Tuesday, July 13, 2010

Wanted Software Testing Evangelists- Are you game ?

I was recently reading one of blog post of Parimala Shankaraiah . Sharing some thoughts regarding one of the points she raised-

I interviewed one person on telephone recently where I asked him to test a marker he claimed to have in his hand. He was shocked, “What? Test a marker?” He intended to say “Do you mean I’ll be testing markers in your organization?”

In my opinion, this reflects a larger problem we are faced with. Something that backtracks to the level of Software testing education in colleges. None of the colleges that i have visited seems to have deep or should i say any insights in Software testing as a profession. There is a disappointing narrow-mindedness that i have seen. The college staff who supervise the projects, do not encourage the students to take the testing projects. This happened in one of the colleges that i recently visited and also have observed this in past many times.
The reason i am mentioning my experience here is that even before the future Software engineers join the Industry the seeds of Job profiling or creating distinction are sown in their minds. And as a natural progression, it gets carried forward when these people join the Industry. Even though, such people will join Software testing as a field but will think "Automation" as a superior job than testing using mind. The basic premise that "If you are not coding, you are not being productive" is actually ingrained in the minds while they are still studying.

Gartner report of 2008 suggested Software Testing as a 14 billion dollar industry, which is only going to be moving in upward direction considering the advent of recent technologies including Cloud, Virtualization, mobile devices etc. coming up in a big way. What bigger proof do the institutions need about the viability and future of this profession. Have tried spreading the message of Software testing as a viable career choice with some success in colleges that I visited but I think the problem to solve here is changing the mind-set of people which is not possible entirely in one meaningful presentation.

We probably need more Software Testing Evangelists so that we get more new talent who join the profession by "choice" rather than by "chance".

Do share across your thoughts on how to solve this in a longer run.

Update on 14th-July-2010

If you were like me, you would too have this question that i asked my friend some time back. How do one become an Evangelist ?

I find the below exceprt from The Greatness Guide: Powerful Secrets for Getting to World Class by Rohin Sharma quite close to answering this question-

Being an "evangelist" has negative connotations in the world we reside in. But an evangelist, by definition, is simply someone who spreads good news. Its someone who get stuck on a big idea or a passionate cause and then walks out into his day and spreads the message like a virus. Its someone who gets so engaged in doing something important that its all he thinks about, dreams about, talks about. Its a human being who understands- at a cellular level- what Dr.Martin Luther King Jr. meant when he said:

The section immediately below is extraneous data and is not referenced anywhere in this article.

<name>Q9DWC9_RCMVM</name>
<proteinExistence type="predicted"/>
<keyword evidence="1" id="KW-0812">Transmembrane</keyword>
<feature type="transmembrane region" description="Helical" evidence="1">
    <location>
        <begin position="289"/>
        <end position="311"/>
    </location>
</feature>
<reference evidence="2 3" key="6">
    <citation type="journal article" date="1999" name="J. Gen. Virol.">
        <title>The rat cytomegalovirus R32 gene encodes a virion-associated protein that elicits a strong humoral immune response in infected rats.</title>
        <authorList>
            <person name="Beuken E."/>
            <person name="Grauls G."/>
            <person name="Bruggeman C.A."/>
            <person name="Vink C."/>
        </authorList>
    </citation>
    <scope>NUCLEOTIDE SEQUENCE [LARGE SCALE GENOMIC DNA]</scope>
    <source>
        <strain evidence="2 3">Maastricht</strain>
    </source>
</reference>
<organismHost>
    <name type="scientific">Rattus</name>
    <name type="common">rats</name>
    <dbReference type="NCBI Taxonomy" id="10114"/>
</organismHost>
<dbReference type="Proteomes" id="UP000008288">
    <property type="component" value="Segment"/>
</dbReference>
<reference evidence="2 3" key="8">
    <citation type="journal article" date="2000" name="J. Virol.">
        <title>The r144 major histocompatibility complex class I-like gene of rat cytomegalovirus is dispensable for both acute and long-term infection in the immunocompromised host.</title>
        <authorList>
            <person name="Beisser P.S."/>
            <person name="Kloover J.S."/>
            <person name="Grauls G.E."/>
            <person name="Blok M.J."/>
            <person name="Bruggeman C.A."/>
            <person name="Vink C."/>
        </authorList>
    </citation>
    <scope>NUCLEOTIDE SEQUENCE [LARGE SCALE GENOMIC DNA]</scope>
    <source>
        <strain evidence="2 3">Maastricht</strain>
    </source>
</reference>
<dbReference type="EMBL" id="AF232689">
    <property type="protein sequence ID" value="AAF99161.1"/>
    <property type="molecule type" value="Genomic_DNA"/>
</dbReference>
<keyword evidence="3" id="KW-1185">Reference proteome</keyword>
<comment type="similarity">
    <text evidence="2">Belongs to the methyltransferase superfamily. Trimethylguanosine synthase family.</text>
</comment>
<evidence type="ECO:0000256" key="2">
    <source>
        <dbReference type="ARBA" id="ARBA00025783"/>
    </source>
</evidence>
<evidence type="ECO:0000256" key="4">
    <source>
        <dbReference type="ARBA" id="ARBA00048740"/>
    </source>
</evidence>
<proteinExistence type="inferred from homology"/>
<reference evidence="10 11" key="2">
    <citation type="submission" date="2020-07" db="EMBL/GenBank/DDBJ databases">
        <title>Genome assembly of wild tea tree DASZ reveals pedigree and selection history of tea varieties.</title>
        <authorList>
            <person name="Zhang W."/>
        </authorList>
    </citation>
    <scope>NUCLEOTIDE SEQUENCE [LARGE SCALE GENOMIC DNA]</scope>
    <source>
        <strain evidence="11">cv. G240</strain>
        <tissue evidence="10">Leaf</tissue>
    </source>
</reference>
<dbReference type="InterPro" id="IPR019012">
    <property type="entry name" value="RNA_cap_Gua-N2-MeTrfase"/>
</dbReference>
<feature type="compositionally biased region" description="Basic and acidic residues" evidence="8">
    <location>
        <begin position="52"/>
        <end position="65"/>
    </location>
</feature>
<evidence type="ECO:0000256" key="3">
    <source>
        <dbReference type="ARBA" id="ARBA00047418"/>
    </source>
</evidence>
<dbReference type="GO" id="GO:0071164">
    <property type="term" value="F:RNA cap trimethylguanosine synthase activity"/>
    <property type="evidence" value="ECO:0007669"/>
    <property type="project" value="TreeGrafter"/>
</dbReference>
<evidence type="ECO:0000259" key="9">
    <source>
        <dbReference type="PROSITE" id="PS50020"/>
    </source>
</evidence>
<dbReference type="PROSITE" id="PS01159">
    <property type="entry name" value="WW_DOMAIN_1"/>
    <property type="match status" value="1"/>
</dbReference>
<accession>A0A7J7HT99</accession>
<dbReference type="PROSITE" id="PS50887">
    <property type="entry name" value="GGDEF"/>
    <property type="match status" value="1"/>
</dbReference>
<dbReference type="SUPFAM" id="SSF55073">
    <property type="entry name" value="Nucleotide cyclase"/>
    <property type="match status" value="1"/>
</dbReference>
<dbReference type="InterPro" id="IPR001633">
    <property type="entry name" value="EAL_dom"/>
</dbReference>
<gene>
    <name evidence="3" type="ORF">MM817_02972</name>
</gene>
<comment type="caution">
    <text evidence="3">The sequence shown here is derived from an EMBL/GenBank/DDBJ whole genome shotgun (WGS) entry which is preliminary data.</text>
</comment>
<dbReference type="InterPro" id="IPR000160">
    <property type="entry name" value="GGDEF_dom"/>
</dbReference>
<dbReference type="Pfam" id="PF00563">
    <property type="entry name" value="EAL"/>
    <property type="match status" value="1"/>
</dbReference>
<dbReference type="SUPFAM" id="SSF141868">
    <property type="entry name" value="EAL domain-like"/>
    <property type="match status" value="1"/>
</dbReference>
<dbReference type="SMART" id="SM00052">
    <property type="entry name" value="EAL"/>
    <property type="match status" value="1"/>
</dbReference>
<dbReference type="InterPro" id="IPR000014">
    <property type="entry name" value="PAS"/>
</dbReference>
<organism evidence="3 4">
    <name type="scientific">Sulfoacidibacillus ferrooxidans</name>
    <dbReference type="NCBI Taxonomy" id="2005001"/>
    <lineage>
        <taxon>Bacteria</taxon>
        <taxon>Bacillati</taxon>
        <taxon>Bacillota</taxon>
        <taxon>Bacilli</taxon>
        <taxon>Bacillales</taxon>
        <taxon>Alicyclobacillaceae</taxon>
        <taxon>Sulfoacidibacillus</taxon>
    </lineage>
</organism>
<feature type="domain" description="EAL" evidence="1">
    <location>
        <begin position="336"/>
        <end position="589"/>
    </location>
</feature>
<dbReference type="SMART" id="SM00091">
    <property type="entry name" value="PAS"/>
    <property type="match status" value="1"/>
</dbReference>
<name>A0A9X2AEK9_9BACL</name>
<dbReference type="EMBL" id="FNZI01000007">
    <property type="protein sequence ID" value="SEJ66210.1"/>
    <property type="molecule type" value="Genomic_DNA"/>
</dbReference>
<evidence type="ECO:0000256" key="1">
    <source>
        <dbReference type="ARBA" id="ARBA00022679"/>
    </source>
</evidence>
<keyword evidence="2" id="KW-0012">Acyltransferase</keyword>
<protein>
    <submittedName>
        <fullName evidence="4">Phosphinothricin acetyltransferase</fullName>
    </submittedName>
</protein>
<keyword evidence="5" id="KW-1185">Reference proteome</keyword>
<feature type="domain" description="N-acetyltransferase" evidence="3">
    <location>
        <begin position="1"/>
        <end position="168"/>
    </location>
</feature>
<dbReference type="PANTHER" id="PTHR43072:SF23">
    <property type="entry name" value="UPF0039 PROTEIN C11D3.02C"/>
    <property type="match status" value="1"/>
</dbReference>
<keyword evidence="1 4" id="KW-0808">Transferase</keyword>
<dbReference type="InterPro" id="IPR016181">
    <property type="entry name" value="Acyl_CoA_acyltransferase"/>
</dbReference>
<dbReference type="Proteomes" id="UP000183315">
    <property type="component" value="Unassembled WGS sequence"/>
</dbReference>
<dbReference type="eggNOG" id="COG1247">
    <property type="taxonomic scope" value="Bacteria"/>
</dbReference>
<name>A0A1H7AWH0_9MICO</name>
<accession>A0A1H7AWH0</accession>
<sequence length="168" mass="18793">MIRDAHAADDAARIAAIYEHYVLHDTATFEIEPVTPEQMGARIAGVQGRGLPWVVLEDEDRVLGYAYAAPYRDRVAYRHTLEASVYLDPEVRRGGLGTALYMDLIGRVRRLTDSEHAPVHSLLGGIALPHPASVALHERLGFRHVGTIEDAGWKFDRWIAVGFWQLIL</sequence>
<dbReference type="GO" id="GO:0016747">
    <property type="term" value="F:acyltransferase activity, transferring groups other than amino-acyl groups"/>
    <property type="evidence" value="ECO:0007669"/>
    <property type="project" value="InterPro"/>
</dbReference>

"If you have not discovered something you are willing to die for, then you are not fit to live."


So, now what do you think about becoming Software Testing Evangelist ?

4 comments:

Eusebiu Blindu said...

This is a nice post. Yeah its true. I got a lot from friends/colleagues advices to move to development and similar.
The industry is affecting the though, companies want something easy to handle and philosophic testing is not a part of it.
Now when you advice someone to be his whole life a developer do you take in consideration his health? The continuous changing environment? How will a person that codes(I mean serious coding) for 20 years be for his family?

Parimala Shankaraiah said...

Hi Anuj,
This post takes me back to some sweet memories in my life.

After being rejected from a multitude of companies which came to my college, I finally fetched a job at Oracle. It was a testing job. Given that I was ready and desperate for any job that came my way, I took it.

A few days later, all my class mates and close friends made faces telling that testing is a low level job which anybody can do. Testing is not as brainy as scripting in java or sql and blah blah blah.

Initially, I was hurt. Not because these people were making fun of testing, but how could they do it without knowing anything about it. It was a good lesson for me because I knew that as long as I am in this profession, I am going to meet such people who think testing is a dirty job.

I gave myself 3 months to understand what I do and at the end of it, I would continue if I enjoyed doing it or else I would find another so called "brainy" job. Here I am still testing at the end of that 7 years journey and its been a lovely journey indeed.

Regards,
Parimala Shankaraiah

Ella Scott said...

I was wondering if you ever thought of changing the structure of your site?Its very well written; I love what youve got to say.But maybe you could a little more in the way of content so people could connect with it better.Youve got an awful lot of text for only having one or two pictures.Maybe you could space it out better?
software testing in indore

Anuj Magazine said...

Thank you for the feedback, Ella. I appreciate it very much.
I took note of your suggestions and will try out something. Will you be available to check the changes and give me your feedback again ?